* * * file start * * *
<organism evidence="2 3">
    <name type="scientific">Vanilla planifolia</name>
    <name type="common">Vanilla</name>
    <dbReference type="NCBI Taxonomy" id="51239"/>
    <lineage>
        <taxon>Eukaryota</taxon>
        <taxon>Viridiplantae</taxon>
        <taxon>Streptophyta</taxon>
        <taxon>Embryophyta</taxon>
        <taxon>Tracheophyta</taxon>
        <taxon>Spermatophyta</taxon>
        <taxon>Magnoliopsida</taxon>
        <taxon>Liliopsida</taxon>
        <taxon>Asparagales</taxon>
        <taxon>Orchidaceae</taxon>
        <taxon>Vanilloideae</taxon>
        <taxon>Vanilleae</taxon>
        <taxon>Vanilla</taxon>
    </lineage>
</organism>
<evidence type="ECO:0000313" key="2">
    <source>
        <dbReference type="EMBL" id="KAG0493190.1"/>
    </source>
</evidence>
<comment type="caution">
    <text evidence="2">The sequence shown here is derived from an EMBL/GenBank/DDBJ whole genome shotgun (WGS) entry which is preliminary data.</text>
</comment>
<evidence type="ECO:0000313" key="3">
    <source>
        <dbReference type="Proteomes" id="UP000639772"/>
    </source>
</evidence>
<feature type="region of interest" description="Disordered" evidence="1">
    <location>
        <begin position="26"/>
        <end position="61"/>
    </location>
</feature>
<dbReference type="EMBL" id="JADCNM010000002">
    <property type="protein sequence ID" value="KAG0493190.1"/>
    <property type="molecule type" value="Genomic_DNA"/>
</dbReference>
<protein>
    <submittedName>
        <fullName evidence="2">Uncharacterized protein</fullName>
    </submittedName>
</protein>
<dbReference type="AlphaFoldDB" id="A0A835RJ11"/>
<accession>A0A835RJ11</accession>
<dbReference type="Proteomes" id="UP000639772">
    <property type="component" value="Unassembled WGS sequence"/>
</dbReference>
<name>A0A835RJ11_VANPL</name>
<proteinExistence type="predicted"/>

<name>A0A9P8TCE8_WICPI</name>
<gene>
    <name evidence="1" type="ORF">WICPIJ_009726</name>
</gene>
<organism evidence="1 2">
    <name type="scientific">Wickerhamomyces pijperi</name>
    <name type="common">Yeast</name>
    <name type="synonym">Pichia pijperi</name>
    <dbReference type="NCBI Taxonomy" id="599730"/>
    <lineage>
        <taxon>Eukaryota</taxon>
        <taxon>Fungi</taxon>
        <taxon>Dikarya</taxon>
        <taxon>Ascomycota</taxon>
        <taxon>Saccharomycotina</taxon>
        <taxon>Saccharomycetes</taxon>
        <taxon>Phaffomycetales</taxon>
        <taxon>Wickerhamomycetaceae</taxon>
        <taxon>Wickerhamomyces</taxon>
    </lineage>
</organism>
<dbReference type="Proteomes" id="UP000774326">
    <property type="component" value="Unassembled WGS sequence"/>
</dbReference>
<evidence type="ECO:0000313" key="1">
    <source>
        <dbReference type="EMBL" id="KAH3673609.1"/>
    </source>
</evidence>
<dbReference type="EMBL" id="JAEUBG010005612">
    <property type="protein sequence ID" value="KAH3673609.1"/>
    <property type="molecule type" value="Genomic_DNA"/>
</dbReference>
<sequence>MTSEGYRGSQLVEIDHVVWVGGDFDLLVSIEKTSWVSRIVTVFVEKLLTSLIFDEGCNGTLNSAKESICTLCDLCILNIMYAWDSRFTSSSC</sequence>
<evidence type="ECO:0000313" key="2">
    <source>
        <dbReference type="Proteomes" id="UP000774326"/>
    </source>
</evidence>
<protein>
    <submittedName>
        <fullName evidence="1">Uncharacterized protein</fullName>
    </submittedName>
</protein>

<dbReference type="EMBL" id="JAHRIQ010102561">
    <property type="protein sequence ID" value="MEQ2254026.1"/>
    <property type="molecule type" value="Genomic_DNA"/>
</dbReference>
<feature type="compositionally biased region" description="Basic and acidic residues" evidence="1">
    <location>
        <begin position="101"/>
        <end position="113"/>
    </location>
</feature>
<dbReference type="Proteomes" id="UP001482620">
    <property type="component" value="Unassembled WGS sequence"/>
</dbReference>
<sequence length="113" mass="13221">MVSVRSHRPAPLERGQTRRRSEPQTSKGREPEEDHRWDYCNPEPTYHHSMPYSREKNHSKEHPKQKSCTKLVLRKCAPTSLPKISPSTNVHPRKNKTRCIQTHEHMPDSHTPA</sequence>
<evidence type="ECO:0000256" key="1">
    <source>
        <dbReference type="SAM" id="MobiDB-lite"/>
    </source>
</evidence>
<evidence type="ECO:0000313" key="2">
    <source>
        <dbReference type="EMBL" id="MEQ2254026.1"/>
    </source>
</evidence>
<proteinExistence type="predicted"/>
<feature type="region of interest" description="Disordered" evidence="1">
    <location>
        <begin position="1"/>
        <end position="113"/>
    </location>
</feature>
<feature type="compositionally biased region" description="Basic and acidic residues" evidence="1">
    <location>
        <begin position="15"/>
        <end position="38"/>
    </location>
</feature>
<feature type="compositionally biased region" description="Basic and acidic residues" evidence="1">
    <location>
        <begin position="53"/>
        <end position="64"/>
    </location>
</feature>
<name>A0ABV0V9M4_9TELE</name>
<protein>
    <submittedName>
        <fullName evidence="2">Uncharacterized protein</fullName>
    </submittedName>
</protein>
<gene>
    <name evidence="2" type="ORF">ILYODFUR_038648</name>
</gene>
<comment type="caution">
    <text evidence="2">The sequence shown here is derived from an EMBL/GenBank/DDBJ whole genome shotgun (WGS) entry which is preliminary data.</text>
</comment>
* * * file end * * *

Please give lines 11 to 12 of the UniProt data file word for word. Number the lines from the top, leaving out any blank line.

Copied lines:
        <taxon>Spermatophyta</taxon>
        <taxon>Magnoliopsida</taxon>